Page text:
Buddhism is an integral part of life in Myanmar, and education is an integral part of the faith. Most adolescent boys will spend at least part of their lives in a monastery, praying and studying Buddhist teachings. In Sagaing, long an important Buddhist center, monks and nuns from across Myanmar come to study the ancient texts. In one of the most profoundly religious countries in the world, Sagaing is perhaps its most devout city.

The Academy was founded by Sayadaw Ashin Nyanissara in 1994 to train the brightest Buddhist monks. Since that time, thousands of seekers have come through its terra cotta entryway in search of knowledge. Inside the temple, there are images of Buddhism’s sacred sites, as well as a collection of hundreds of Buddhas from around the world.

I was lucky enough to wander into the temple on a day when there weren’t many people there. I had the great, gilded dome and its courtyard to myself. Feeling the serenity that thousands before me had experienced, I took my photographs then continued on my walk. I had my own seeking to do.

Posted in City Tagged , |

U Min Thonze Caves, Myanmar

A short drive from Mandalay is the pilgrimage site of Sagaing Hill, one of the country’s religious centers. Though it’s a large city, it’s nothing on the scale of Mandalay, and the landscape here, which is dotted with pagodas and stupas, is serene and contemplative after the hustle and bustle of Mandalay.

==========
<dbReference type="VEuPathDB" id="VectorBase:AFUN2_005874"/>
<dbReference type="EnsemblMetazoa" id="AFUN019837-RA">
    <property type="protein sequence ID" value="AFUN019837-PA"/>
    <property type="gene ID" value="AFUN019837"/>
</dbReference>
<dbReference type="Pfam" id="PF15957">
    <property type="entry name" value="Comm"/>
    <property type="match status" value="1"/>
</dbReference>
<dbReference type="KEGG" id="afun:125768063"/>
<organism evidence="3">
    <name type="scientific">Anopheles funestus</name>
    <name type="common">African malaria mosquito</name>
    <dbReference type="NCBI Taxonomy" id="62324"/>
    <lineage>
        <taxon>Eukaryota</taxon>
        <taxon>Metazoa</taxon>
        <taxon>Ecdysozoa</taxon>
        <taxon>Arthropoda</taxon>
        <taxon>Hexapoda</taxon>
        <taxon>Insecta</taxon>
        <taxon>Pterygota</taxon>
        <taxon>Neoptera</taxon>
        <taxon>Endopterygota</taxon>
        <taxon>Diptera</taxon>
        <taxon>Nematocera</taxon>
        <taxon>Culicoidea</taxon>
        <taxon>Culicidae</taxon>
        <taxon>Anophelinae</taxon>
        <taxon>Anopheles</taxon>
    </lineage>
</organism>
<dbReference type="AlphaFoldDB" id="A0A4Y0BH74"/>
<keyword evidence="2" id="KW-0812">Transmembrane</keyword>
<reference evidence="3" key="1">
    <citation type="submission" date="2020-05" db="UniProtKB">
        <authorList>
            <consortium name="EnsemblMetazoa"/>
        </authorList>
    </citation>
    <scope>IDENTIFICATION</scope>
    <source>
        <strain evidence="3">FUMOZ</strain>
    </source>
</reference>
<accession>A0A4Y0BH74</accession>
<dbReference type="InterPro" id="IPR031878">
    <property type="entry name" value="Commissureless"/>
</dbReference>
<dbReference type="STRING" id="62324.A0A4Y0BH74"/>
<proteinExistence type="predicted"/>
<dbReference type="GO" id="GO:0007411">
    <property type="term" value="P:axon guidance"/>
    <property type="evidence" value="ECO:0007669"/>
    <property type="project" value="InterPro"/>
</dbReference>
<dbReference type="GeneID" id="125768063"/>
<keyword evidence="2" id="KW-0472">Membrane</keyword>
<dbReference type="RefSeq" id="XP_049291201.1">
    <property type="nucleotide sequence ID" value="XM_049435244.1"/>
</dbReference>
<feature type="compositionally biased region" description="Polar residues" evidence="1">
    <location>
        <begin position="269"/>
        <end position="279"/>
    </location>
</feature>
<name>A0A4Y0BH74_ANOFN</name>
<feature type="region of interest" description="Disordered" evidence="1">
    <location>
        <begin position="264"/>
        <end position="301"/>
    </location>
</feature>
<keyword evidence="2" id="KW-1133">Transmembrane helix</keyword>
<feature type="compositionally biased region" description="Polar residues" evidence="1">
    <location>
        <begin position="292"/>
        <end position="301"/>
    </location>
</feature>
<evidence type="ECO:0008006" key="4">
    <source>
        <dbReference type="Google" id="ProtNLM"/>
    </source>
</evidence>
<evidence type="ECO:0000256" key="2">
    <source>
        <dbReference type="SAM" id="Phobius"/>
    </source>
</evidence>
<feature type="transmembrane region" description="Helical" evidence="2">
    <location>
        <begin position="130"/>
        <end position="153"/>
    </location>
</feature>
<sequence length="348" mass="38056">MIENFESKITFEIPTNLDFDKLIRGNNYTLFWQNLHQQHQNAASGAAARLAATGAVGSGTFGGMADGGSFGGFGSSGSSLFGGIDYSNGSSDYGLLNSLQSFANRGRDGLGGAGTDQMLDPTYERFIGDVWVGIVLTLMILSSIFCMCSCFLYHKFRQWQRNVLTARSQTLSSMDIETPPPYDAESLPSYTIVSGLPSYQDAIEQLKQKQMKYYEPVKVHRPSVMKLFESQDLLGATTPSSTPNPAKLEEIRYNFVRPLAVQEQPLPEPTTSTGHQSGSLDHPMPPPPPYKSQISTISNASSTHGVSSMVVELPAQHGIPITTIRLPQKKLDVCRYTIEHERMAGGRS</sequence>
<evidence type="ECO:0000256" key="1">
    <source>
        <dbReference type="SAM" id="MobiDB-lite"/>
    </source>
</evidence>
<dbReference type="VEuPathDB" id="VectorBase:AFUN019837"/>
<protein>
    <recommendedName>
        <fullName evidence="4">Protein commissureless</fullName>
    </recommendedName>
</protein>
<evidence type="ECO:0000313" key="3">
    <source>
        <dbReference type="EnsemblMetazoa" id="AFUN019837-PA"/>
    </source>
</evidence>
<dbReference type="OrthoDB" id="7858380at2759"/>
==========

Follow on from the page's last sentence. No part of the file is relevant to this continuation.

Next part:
Line of Buddhas in U Min Thonze Caves, Sagaing Hill, Myanmar
Panorama from 7 vertical shots, additional exposures for highlights, focal length 140 mm, aperture f/11, shutter speed 4 seconds, ISO 100, tripod.

You can buy this photo as Fine Art Print >>


I went to Sagaing Hill early in my trip, but I was intrigued by the city and its history as a center of Buddhist study. Before I left Myanmar, I arranged for three more days at Sagaing. I wanted to wander its winding streets and hillsides unhurried. An ancient faith permeated the city and the feet of thousands of devout followers had walked its streets; I wanted to understand what Sagaing meant to people.

With its lush green hillsides and golden stupas, Sagaing looks a bit like Bagan. More than six hundred monasteries and temples dot the landscape at Sagaing, their gilded domes and spires glittering in the sunlight. It’s a stunning sight, and deeply moving.